I got the shots. Two times actually. The first time, they blocked the nerves running down my legs, the wrong nerves. The second time they
blocked the nerve branches between my vertebrae. A quadrupal epidural, done twice now, was not daunting. In fact, I looked forward to it. I held hope, however hesitant it was. But while the numbing agent felt good for a few hours, that was it.
I installed my MFA thesis project the next week. On the first day I knew that I needed to begin the oral steroids if I were to make it through. And, despite the high doses of ’roids in my bloodstream, I hurt. Bending, leaning, crouching. Twisting, bending, kneeling. I groaned as I worked. And swore. A lot. It helps.
And my community rose to meet me. Brooke
spent five days preparing for install and installing. Ann came everyday. She brought food and offered help, went shopping for materials I needed desperately. She brought cookies. Tony brought cookies. Supisa brought cookies. And the installation. Lauren helped. Jin helped. Ann, Supisa, Mink, Tony, Ellen, Sam. Sandy and Chris M. came. Mark stayed until nearly five am on the last night. Nick walked Whiskey. And Chris C., Ann, and Jin. Support from friends far away was constant. Despite the help, the support, the satisfaction, I was surprised I could stand by the opening.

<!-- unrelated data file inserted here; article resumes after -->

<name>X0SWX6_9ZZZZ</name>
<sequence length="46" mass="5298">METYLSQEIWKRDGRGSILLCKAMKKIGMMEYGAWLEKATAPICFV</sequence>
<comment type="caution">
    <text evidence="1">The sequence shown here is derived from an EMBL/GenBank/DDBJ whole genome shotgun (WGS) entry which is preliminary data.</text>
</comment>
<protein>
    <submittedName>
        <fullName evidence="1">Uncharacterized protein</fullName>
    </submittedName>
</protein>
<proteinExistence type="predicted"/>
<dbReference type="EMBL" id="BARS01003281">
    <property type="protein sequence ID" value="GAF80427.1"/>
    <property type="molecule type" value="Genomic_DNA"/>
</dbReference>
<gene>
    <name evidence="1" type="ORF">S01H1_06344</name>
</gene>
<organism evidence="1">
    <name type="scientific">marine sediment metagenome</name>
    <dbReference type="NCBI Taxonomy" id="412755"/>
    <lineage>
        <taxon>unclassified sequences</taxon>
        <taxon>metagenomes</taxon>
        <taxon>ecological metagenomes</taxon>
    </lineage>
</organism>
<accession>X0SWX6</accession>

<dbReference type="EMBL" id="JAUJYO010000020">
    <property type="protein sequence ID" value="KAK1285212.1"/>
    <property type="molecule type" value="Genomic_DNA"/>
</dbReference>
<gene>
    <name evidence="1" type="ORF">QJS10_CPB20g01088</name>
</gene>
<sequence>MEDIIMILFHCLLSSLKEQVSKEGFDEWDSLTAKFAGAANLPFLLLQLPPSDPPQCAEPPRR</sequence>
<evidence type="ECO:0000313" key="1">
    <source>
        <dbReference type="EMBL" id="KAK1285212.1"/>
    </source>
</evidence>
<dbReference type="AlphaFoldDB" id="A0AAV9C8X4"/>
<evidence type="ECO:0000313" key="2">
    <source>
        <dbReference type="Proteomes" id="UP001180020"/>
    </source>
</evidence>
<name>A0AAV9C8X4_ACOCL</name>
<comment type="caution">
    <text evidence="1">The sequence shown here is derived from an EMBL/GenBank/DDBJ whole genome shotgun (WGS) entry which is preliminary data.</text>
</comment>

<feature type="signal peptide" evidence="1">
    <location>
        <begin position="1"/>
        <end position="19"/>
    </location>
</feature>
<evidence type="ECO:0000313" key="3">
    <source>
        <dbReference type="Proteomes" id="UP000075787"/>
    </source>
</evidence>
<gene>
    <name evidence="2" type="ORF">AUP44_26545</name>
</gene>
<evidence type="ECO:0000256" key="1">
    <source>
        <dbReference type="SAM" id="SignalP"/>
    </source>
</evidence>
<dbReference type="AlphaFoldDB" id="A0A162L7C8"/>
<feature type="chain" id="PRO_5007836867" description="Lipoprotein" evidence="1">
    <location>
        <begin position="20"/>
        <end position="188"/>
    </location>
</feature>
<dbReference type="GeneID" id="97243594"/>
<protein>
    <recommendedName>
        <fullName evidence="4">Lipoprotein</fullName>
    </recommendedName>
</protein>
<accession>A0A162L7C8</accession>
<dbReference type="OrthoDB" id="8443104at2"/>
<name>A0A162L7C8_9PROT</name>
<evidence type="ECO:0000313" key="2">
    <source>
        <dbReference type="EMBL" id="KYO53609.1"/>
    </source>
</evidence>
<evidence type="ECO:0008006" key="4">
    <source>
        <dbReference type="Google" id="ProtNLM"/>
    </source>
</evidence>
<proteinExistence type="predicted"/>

Pain is a lonesome place. After all of that. After the help. After the moments of witnessing
and understanding. Back in bed the next week, I watched romantic comedies back to back. I slept. I ate more cookies. I rested.. . . . . . . . . . . . . . . . . . . . . . . . . . . . . . . . . .
Holding the idea that there is something else I can try, despite the difficulty, gives me a sense of hope. I have hesitant hope. I am not resigned to being in pain. I am fierce. My fear lives in the moment where there are no more options. Where I cannot be soothed, where my pain cannot be relieved any further. I would adjust, again, what it means to be happy and fulfilled. Pain is a lonesome place, but hopelessness is empty.